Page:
Khan, N. U. ; Shakeel, N. ; Makda, A. ; Mallick, A. S. ; Ali memon, M. ; Hashmi, S. H. ; Khan, U. R. ; Razzak, Junaid. / Anaphylaxis : Incidence, presentation, causes and outcome in patients in a tertiary-care hospital in Karachi, Pakistan. In: QJM. 2013 ; Vol. 106, No. 12. pp. 1095-1101.
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AU - Makda, A.

AU - Mallick, A. S.

AU - Ali memon, M.

AU - Hashmi, S. H.

AU - Khan, U. R.

AU - Razzak, Junaid

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N2 - Background: Anaphylaxis is a potentially fatal condition requiring immediate resuscitation. Data regarding the epidemiology of anaphylaxis are limited and inconsistent. A reason for the variability was unavailability of a universally acceptable case definition till 2005. We reviewed cases using this new definitionAim: To review the incidence, clinical presentation, cause and outcome of anaphylaxis at a tertiary-care centre in a low-income country.Design: Retrospective, case seriesMethods: Chart review of all patients discharged from Aga Khan University Hospital between January 1988 and December 2012 (24 years) with anaphylaxis definition as per second National Institute of Allergy and Infection disease/Food Allergy and Anaphylaxis Network SymposiumResults: Total of 129 cases were found with mean age of 41.6 years (SD 18.8). Majority of patients had cutaneous features (76.7%), followed by respiratory (68.9%), cardiac (64.3%) and gastrointestinal (20.9%) symptoms, respectively. About 22.4% of patients had positive history for allergens out of which 31% (n = 9) were exposed to the same allergens. The common causes identified for anaphylaxis were drugs (60.5%), food (16.3%) and intravenous contrast (10.9%), respectively. Only 22.5% of cases received epinephrine as a part of their initial management. In four patients (3.1%) the cause of death was attributed to anaphylaxis.Conclusion: Anaphylaxis is a rare but life-threatening condition. Though cutaneous features are most common, their absence does not exclude the diagnosis. Drugs were the most common cause and epinephrine was not commonly used as first-line agent for its management.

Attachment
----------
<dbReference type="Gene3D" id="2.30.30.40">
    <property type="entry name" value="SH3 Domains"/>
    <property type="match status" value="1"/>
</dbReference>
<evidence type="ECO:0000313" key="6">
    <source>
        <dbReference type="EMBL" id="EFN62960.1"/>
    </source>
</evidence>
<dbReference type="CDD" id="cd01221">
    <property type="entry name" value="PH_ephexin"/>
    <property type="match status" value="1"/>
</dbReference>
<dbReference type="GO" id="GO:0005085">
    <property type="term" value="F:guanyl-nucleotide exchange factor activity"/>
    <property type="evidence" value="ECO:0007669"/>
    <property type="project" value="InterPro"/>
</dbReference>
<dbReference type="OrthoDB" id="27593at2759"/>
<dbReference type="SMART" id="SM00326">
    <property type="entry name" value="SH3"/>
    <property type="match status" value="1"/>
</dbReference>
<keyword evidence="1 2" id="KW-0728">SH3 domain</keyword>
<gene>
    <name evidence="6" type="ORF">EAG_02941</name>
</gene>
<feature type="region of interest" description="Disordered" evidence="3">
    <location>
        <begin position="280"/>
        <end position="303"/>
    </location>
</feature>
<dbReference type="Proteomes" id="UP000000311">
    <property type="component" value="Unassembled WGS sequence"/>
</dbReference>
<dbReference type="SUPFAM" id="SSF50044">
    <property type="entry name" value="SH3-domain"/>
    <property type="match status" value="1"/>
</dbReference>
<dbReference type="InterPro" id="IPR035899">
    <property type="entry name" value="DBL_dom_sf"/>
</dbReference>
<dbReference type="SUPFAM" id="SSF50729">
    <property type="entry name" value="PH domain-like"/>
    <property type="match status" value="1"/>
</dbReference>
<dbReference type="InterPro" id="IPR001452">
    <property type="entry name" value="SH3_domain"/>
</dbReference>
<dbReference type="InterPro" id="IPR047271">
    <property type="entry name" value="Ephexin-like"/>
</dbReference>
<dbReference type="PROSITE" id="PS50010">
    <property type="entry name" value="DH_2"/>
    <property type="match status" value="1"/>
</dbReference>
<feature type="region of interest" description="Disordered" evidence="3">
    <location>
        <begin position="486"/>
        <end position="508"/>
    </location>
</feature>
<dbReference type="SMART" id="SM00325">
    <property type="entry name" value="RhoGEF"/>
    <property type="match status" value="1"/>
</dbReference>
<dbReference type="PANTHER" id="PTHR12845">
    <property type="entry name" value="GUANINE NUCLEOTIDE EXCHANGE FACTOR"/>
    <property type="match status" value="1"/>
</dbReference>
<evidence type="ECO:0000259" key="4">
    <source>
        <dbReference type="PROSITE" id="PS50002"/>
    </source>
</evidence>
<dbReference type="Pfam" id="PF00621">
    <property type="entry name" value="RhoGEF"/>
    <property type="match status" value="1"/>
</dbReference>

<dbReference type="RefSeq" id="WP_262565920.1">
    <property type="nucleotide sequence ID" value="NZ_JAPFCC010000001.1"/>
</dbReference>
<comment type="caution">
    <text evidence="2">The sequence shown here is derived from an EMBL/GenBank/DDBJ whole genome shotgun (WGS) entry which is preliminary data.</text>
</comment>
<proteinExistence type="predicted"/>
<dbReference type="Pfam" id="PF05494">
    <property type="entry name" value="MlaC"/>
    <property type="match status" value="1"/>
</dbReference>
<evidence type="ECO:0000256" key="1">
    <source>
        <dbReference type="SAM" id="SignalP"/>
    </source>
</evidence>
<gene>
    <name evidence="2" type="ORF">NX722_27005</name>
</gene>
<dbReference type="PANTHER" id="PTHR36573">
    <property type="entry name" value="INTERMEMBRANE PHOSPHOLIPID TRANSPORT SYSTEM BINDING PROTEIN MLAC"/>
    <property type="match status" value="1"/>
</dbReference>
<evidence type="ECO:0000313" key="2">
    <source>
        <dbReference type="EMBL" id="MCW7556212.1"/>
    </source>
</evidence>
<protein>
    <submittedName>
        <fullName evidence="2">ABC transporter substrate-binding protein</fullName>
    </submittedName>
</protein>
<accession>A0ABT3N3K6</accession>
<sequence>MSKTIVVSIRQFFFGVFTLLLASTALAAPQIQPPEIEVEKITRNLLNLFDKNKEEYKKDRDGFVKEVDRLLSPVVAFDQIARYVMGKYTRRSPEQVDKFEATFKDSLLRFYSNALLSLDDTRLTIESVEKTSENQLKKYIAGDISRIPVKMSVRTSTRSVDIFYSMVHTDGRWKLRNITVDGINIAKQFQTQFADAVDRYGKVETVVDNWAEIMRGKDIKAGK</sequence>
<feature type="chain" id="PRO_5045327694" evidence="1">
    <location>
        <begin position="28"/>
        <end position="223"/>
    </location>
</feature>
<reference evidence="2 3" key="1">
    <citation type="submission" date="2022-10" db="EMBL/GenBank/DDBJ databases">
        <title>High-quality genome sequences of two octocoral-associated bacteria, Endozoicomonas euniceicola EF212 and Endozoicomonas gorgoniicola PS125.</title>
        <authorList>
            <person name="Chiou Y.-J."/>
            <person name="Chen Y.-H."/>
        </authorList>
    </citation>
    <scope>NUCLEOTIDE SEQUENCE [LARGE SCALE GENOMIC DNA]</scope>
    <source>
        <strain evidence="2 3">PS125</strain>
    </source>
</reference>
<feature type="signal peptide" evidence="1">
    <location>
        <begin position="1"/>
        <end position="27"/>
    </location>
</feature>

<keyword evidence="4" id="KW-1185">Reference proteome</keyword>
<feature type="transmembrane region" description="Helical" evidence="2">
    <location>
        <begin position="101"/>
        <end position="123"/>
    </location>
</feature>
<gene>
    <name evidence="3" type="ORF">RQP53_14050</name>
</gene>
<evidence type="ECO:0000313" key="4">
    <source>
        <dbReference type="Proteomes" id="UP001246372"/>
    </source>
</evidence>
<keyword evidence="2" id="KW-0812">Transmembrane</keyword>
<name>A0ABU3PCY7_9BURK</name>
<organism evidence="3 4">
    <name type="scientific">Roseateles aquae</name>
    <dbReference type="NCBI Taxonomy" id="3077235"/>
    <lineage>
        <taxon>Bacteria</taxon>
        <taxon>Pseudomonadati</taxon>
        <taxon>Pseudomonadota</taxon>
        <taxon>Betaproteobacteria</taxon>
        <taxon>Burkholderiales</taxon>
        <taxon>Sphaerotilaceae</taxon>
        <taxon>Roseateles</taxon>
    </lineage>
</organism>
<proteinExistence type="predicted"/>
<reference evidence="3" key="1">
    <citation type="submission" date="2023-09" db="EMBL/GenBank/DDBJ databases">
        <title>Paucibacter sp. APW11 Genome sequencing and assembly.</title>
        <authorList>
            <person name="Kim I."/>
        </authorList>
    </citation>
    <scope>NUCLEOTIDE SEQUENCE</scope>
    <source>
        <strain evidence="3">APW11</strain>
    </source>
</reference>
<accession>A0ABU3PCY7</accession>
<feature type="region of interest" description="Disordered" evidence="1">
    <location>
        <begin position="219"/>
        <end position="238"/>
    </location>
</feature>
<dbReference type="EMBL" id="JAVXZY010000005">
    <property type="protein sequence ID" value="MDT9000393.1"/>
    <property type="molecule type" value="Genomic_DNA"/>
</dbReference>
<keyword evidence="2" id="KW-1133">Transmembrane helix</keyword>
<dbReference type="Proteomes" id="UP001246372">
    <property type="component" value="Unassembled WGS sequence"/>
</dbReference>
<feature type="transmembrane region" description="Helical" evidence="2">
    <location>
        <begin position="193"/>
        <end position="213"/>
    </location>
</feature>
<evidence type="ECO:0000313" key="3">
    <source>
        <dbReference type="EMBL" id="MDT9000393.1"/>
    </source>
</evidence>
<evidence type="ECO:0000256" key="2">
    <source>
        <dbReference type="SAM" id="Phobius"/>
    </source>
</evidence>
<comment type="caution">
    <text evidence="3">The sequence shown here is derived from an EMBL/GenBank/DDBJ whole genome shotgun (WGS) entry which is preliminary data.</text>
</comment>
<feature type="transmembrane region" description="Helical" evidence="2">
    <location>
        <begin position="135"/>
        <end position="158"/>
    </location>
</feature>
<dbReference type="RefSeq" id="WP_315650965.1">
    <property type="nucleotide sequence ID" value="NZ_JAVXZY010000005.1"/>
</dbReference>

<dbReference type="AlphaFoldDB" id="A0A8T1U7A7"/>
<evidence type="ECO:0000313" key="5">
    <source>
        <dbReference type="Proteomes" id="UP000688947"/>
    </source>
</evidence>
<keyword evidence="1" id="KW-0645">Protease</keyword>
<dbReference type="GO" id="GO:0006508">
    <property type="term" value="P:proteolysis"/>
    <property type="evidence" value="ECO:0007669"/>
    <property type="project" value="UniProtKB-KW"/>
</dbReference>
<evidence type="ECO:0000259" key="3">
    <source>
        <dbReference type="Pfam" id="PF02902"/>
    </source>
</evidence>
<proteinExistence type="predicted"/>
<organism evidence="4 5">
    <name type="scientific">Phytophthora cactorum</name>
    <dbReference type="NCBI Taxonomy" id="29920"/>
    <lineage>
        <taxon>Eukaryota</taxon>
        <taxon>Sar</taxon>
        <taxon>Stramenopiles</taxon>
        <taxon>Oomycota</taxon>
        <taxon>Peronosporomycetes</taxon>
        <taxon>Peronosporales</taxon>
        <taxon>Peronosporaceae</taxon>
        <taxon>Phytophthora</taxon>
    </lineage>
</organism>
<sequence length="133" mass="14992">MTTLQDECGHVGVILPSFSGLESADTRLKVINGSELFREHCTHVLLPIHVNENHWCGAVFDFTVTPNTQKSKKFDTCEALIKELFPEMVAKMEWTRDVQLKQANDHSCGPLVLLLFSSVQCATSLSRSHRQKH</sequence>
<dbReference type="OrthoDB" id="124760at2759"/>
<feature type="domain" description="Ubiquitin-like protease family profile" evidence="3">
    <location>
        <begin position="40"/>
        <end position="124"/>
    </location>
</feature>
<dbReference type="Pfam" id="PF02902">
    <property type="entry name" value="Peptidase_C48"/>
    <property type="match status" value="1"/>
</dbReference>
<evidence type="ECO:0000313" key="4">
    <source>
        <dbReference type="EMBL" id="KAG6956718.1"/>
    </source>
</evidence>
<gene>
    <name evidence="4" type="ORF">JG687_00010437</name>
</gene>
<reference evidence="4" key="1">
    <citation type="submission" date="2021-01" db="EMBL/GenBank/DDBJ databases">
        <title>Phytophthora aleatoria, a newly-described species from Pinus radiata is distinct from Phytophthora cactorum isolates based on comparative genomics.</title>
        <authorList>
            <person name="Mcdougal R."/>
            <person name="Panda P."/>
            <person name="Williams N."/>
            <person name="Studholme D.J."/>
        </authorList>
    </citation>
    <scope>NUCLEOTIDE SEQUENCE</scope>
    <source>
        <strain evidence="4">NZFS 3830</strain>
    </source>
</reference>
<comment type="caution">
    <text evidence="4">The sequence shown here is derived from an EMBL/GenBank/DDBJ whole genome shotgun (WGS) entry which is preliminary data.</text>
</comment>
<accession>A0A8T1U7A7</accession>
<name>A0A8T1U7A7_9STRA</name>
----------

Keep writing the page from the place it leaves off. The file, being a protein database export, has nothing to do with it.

AB - Background: Anaphylaxis is a potentially fatal condition requiring immediate resuscitation. Data regarding the epidemiology of anaphylaxis are limited and inconsistent. A reason for the variability was unavailability of a universally acceptable case definition till 2005. We reviewed cases using this new definitionAim: To review the incidence, clinical presentation, cause and outcome of anaphylaxis at a tertiary-care centre in a low-income country.Design: Retrospective, case seriesMethods: Chart review of all patients discharged from Aga Khan University Hospital between January 1988 and December 2012 (24 years) with anaphylaxis definition as per second National Institute of Allergy and Infection disease/Food Allergy and Anaphylaxis Network SymposiumResults: Total of 129 cases were found with mean age of 41.6 years (SD 18.8). Majority of patients had cutaneous features (76.7%), followed by respiratory (68.9%), cardiac (64.3%) and gastrointestinal (20.9%) symptoms, respectively. About 22.4% of patients had positive history for allergens out of which 31% (n = 9) were exposed to the same allergens. The common causes identified for anaphylaxis were drugs (60.5%), food (16.3%) and intravenous contrast (10.9%), respectively. Only 22.5% of cases received epinephrine as a part of their initial management. In four patients (3.1%) the cause of death was attributed to anaphylaxis.Conclusion: Anaphylaxis is a rare but life-threatening condition. Though cutaneous features are most common, their absence does not exclude the diagnosis. Drugs were the most common cause and epinephrine was not commonly used as first-line agent for its management.